37. $appleX = rand(0, $snake->width - 1);
  38. $appleY = rand(0, $snake->height - 1);
  39. while (array_search([$appleX, $appleY], $snake->trail) !== FALSE) {
  40. $appleX = rand(0, $snake->width - 1);
  41. $appleY = rand(0, $snake->height - 1);
  42. }
  43. $snake->appleX = $appleX;
  44. $snake->appleY = $appleY;
  45. }
  46. }

The final thing to check is if the last movement caused the snake to die. This happens if the head of the snake touches its tail and can be worked out by looking at the entire trail of the snake compared to the head of the snake. We don't check for this condition at the start of the game as this would instantly create a game over situation.

If the head is found to intersect the tail then we end the game and print out a game over message.

  1. function gameOver($snake) {
  2. if ($snake->tail > 5) {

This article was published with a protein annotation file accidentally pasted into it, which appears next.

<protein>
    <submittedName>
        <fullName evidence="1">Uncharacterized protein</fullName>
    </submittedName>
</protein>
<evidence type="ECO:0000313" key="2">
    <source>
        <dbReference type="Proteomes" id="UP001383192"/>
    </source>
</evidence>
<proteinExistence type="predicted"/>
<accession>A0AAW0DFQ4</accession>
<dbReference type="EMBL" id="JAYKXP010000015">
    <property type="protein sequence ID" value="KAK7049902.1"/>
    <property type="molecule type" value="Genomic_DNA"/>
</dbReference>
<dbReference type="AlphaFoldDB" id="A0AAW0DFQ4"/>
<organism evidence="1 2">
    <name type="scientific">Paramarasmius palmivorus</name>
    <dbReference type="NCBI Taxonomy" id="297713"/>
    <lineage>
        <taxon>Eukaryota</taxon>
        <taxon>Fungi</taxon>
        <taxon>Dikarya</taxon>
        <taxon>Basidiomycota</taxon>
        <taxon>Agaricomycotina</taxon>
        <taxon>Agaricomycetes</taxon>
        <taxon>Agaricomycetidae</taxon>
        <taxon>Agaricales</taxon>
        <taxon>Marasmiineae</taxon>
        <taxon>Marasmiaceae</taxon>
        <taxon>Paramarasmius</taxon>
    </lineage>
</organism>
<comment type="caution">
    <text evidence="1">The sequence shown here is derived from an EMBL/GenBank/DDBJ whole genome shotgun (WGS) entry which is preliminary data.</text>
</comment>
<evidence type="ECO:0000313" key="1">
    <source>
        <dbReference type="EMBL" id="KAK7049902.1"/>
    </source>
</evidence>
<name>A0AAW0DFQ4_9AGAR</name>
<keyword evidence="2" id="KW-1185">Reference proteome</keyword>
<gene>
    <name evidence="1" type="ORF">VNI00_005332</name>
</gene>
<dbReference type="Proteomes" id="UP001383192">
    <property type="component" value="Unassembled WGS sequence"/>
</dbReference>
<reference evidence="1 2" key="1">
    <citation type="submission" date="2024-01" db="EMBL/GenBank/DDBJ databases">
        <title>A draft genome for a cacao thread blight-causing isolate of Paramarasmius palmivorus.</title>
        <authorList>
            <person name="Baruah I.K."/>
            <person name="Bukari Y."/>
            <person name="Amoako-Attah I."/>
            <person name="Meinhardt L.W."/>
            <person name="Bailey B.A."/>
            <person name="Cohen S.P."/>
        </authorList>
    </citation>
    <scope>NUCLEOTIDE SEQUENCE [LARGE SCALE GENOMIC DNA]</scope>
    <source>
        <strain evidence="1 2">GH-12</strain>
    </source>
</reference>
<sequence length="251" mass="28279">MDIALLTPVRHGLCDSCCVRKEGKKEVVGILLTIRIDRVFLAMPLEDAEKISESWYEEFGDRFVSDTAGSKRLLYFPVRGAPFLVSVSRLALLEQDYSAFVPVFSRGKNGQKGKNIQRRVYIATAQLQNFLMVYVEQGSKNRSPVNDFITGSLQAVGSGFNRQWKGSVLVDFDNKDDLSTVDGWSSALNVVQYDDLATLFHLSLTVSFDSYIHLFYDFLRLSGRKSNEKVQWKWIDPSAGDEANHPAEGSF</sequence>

3. // If the trail is greater than 5 then check for end condition.
  4. for ($i = 1; $i < count($snake->trail); $i++) {
  5. if ($snake->trail[$i][0] == $snake->positionX && $snake->trail[$i][1] == $snake->positionY) {
  6. die('dead :(');
  7. }
  8. }
  9. }
  10. }

With all of those functions written we can put it together into our infinite loop that controls the game. This is the same infinite loop that I introduced when creating the tic tac toe game. We start the loop by clearing the command line output, then update the direction of the snake before moving the snake and printing out the game board. Finally we then detect if a game over scenario was reached.

  1. while (1) {
  2. system('clear');
  3. echo 'Level: ' . $snake->tail . PHP_EOL;
  4. direction($stdin, $snake);
  5. move($snake);
  6. echo renderGame($snake);
  7. gameOver($snake);
  8. usleep($snake->speed);
  9. }